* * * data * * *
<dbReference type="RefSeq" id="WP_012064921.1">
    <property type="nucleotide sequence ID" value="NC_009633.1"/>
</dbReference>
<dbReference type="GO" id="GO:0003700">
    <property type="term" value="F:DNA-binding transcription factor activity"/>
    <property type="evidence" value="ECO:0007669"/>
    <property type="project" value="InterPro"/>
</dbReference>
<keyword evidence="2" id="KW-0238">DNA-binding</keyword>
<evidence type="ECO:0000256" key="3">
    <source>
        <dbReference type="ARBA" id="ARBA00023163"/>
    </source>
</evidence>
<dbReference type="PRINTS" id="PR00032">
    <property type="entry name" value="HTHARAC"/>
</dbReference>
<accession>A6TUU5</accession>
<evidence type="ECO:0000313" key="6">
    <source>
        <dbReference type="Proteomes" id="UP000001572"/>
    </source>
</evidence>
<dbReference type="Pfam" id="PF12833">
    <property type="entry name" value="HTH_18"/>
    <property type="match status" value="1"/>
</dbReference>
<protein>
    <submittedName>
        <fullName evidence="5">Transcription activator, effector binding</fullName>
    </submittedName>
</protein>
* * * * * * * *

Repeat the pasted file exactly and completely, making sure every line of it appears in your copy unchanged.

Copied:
<dbReference type="RefSeq" id="WP_012064921.1">
    <property type="nucleotide sequence ID" value="NC_009633.1"/>
</dbReference>
<dbReference type="GO" id="GO:0003700">
    <property type="term" value="F:DNA-binding transcription factor activity"/>
    <property type="evidence" value="ECO:0007669"/>
    <property type="project" value="InterPro"/>
</dbReference>
<keyword evidence="2" id="KW-0238">DNA-binding</keyword>
<evidence type="ECO:0000256" key="3">
    <source>
        <dbReference type="ARBA" id="ARBA00023163"/>
    </source>
</evidence>
<dbReference type="PRINTS" id="PR00032">
    <property type="entry name" value="HTHARAC"/>
</dbReference>
<accession>A6TUU5</accession>
<evidence type="ECO:0000313" key="6">
    <source>
        <dbReference type="Proteomes" id="UP000001572"/>
    </source>
</evidence>
<dbReference type="Pfam" id="PF12833">
    <property type="entry name" value="HTH_18"/>
    <property type="match status" value="1"/>
</dbReference>
<protein>
    <submittedName>
        <fullName evidence="5">Transcription activator, effector binding</fullName>
    </submittedName>
</protein>